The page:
AWS has its own CI/CD solution called Codepipeline. Some people are excited about it, while others want to stick to their tried and trusted solutions.
Here, I attempt to list the pros and cons of Codepipeline and whether you should use it.
- Within the AWS architecture. You do not have to expose keys to the outside world to be able to trigger builds. If your CI/CD provider lies outside and gets hacked exposing AWS keys, the hacker can do anything with your AWS account.
- Pipeline as Code: Any Infrastructure as Code solution for AWS (such as Terraform or Cloud Formation) would also work for Codepipeline. Additionally, within the Codepipeline, AWS allows you to configure the build part with the help of yaml files.
- Managed by AWS: You do not have to install Codepipeline yourself, or even provision a set of agents. AWS does all of that for you.
- Fairly powerful: It gives you most features that other CI/CD providers have.
- The console UI and the overall usability is bad. With CI/CD systems, usability is often the difference between people following practices diligently and not following them.
- It forces unnecessary rules. For example, you have to specify a source, which has to be either S3, AWS CodeCommit, Github or a few others. If you want to pickup the source from a custom location, you have to come up with hacks such as specify a dummy source and then create a codebuild stage to pull the custom source.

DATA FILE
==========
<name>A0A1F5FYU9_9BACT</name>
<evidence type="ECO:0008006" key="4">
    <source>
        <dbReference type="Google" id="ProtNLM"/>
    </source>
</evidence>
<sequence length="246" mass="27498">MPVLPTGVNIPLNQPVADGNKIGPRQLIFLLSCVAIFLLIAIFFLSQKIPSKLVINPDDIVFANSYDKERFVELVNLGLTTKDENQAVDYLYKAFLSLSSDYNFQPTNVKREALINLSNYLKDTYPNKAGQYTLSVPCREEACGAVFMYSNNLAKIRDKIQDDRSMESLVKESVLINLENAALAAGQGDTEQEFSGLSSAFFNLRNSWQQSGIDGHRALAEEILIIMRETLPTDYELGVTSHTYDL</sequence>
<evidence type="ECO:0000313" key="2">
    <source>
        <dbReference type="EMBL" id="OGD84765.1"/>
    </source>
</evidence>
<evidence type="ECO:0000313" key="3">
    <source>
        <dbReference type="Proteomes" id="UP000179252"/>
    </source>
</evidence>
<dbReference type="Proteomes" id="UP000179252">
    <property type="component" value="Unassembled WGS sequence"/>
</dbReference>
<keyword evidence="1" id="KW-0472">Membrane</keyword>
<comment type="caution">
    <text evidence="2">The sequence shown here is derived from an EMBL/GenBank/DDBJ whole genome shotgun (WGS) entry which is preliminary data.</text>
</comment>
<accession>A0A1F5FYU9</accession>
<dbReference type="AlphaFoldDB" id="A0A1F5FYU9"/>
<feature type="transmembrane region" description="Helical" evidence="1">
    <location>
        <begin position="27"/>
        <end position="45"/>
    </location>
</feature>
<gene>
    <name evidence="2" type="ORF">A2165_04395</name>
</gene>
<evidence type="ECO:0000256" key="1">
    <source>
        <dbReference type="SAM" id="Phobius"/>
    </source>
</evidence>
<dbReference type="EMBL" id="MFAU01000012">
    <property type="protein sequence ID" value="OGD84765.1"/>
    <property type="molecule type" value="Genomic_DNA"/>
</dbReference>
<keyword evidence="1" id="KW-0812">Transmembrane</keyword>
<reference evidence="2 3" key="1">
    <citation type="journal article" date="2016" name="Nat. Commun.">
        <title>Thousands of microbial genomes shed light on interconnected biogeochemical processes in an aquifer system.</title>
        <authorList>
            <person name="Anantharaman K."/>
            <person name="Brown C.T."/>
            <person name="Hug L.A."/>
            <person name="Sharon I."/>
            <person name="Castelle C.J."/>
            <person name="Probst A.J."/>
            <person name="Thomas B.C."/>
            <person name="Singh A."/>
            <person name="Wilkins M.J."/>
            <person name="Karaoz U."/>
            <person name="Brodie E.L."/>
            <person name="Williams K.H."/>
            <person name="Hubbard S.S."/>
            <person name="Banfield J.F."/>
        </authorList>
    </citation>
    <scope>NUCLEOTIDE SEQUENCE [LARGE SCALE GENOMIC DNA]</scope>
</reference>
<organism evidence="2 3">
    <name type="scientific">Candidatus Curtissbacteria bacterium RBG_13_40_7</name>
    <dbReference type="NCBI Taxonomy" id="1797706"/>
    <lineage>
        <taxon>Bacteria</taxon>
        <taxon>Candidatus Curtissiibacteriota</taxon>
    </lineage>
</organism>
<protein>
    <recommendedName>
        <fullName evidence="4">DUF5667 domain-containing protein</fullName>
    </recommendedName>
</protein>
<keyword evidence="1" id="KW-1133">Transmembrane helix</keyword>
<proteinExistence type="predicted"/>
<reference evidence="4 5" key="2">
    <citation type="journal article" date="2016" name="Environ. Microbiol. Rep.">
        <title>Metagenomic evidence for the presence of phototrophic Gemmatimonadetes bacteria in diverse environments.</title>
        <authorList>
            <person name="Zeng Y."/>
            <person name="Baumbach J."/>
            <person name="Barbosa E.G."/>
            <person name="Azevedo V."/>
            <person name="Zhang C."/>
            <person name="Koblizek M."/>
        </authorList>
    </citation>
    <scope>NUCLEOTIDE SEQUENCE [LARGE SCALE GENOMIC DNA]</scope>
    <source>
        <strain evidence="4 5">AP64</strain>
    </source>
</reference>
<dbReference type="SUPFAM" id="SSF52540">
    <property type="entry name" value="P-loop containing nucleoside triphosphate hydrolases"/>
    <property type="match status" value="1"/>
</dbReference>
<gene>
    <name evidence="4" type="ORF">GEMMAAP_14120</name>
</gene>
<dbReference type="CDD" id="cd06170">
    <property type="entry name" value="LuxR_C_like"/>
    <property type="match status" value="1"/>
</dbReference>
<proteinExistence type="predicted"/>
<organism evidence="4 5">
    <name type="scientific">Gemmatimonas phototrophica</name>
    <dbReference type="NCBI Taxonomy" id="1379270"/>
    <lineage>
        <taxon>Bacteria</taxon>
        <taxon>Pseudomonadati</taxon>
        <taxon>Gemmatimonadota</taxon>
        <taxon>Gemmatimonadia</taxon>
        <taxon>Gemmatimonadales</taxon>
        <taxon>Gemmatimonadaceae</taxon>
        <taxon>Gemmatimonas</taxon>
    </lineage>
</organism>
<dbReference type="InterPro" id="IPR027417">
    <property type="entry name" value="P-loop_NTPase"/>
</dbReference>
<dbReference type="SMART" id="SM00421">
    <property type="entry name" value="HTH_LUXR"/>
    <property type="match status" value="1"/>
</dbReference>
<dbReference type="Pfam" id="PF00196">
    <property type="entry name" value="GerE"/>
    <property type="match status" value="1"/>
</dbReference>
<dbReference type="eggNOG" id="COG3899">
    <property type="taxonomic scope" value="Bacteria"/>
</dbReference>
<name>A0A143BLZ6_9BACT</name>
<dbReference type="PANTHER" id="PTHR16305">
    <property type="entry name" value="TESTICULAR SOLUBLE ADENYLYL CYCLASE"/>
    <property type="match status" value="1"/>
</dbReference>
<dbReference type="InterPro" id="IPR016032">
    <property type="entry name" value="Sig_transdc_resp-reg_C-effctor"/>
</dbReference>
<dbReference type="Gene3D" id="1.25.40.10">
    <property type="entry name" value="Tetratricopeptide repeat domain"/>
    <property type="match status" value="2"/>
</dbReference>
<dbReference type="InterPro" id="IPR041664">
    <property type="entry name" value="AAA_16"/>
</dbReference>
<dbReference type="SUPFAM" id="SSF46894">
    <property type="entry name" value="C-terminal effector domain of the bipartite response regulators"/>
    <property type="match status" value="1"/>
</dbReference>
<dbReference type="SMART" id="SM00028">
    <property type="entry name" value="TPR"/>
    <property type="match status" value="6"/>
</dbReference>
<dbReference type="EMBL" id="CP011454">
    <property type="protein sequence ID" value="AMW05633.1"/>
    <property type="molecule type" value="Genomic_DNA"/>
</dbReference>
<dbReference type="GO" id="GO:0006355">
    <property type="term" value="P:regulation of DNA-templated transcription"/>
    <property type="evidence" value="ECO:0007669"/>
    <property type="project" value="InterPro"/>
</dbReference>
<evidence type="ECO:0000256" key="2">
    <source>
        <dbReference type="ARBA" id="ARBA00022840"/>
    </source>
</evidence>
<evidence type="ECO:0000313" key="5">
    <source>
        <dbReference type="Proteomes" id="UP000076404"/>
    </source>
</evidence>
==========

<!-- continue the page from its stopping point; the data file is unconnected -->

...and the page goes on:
- Codepipeline has to be composed of multiple AWS services like CodeCommit, Codebuild, Codedeploy etc. This makes it extremely complicated and overly dependent on AWS .For example, the build stage has to be a CodeBuild module. CodeBuild is another AWS service, which you can assume is similar to a build agent.
- It is a walled garden. The agents will be on AWS, the infra will be on AWS, the CI/CD server is on AWS. It makes all your infra completely dependent on AWS.
When to use Codepipeilne
- When you don’t want to expose your secrets to the outside world.
- When all your infra including the repository is hosted on AWS.
- When multiple apps have similar deployments and you want to reuse either the codebuild or the terraform modules.
When not to use Codepipeline
- When you want simplicity and don’t want to spend too much time or money managing pipelines.
- When you have multiple apps and they have different deployment styles or mechanisms.
- When your CI/CD workflow includes E2E tests and fan-in / fan-out of pipelines. GoCD excels in that, Codepipeline is average.
Overall, I would not recommend starting with Codepipeline. Use it only if it specifically works well for your use case.
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